Monday 22 January 2018

Minister hopes childcare package will help women return to work

Sacrifices made by her mother informed Katherine Zappone when it came to enabling choice for parents, writes Philip Ryan

Long-term plans: Minister Katherine Zappone hopes to receive an additional €120m funding next year to focus an upskilling childcare workers and allow more families access to subsidies Photo: Steve Humphreys
Long-term plans: Minister Katherine Zappone hopes to receive an additional €120m funding next year to focus an upskilling childcare workers and allow more families access to subsidies Photo: Steve Humphreys
Philip Ryan

Philip Ryan

Katherine Zappone's mother always wanted to be a journalist. It was her life's ambition.

She took up a job as personal assistant with one of the top advertising agencies in New York as a young woman and pictured a life writing stories for the country's top newspapers. She hoped it would lead to her seeing the world or being thrown into the middle of the many elaborate political scandals which made the US such a rich feeding ground for ambitious journalists.

But it wasn't to be.

While working in the advertising agency, Ms Zappone's mother Kathie met the love of her life, Bob, and got married.

Instead of spending her life crouched over a typewriter filing copy, Kathie took the decision to move west with her husband and become the homemaker for their five children.

Sitting in her office in the Department of Children and Youth Affairs, Ms Zappone says not returning to work was one of her mother's greatest regrets.

"There were five of us born quite closely in a row," the minister fondly remembers.

"I adored her, we all adored her. She was a wonderful homemaker, she made that choice, she took on those responsibilities, that's what you did then - but she always wished she could have continued in journalism," she adds.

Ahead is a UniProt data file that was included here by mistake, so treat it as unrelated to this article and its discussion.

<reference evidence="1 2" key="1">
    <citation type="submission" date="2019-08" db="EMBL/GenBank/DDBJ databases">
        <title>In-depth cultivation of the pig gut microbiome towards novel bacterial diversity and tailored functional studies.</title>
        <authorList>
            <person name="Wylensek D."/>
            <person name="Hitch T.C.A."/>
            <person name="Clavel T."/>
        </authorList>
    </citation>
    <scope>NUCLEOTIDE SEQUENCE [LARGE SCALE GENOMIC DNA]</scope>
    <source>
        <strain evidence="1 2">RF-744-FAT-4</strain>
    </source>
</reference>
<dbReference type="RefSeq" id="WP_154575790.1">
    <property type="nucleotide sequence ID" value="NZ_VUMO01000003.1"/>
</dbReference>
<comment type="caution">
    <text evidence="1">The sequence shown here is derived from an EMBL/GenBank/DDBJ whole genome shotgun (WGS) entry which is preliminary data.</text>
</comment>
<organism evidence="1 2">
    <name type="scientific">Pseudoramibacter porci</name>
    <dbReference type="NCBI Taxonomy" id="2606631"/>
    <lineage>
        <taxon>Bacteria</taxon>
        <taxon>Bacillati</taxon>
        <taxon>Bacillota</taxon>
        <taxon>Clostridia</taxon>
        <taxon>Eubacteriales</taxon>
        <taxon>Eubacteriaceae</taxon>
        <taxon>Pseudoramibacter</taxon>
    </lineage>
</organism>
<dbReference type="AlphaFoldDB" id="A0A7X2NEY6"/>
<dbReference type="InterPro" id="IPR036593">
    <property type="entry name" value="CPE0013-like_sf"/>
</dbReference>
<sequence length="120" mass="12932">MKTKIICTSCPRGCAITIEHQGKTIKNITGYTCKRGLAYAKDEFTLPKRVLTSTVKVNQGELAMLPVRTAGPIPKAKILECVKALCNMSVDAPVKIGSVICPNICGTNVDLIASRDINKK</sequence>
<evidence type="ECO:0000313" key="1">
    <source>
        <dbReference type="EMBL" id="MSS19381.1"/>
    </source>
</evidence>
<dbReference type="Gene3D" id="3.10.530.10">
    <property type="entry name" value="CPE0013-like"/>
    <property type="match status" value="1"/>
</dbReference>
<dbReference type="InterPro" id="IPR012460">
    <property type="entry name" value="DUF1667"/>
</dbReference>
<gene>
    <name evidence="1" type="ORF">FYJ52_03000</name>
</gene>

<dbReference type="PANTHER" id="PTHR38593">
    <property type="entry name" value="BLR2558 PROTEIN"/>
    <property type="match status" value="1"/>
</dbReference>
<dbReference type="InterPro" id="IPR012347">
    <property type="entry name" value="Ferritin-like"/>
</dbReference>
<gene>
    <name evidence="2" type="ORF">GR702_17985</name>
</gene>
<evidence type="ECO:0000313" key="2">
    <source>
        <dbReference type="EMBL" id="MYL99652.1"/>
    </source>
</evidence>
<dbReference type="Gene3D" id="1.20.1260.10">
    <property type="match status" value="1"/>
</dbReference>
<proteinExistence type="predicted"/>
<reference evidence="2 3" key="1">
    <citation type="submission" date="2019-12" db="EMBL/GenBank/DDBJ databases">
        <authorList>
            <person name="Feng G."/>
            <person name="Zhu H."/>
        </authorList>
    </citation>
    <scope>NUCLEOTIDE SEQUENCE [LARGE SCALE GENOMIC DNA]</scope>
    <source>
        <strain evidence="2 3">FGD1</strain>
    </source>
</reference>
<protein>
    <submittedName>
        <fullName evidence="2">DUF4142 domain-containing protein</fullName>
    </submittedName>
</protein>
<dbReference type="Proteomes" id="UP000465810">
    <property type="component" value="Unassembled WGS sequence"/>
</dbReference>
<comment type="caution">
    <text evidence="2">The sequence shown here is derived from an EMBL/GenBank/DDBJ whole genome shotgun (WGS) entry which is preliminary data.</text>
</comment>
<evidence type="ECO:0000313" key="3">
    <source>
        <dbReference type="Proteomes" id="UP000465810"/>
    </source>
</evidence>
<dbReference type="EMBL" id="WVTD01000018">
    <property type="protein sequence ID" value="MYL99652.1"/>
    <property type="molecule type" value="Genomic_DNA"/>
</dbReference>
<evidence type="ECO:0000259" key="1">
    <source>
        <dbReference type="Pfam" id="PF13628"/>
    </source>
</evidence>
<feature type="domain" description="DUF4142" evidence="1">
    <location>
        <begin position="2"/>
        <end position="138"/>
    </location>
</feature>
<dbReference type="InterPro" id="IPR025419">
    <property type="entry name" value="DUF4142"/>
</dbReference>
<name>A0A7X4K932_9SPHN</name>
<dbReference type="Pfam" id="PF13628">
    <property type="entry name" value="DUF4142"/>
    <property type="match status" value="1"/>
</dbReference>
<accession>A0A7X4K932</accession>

What she describes as her mother's sacrifice was clearly to the fore of the minister's mind as she prepared to unveil the Government's landmark €120m childcare package last week. She hopes state-subsidised childcare, free pre-school places and better-trained childcare workers will lead to more women returning to work after pregnancy.

"It is about trying to respond to how families are living their lives now and also to enable choice for women," she says.

"I don't think it is largely the fathers who are staying at home. It is the mothers who are staying at home and I think it is the most wonderful choice in the world if a woman does choose to stay at home for a period of time and mind her children. I have no difficulty with it, I think that's marvellous but I do know that many women wish to pursue their own careers," she adds.

The scheme has been broadly welcomed by parent groups and Opposition politicians also found it hard to pick holes in the new policy. However, there was some disquiet over the access to the subsidies due to the tight income bands. And the Government hopes to make state- supported childcare available in future budgets.

However, she has got flak from the thousands of stay-at-home parents, mostly mothers, who feel they have been left behind by the State's radical overhaul of childcare policy. Ms Zappone is adamant that there will be no additional allowances paid to stay-at-home parents.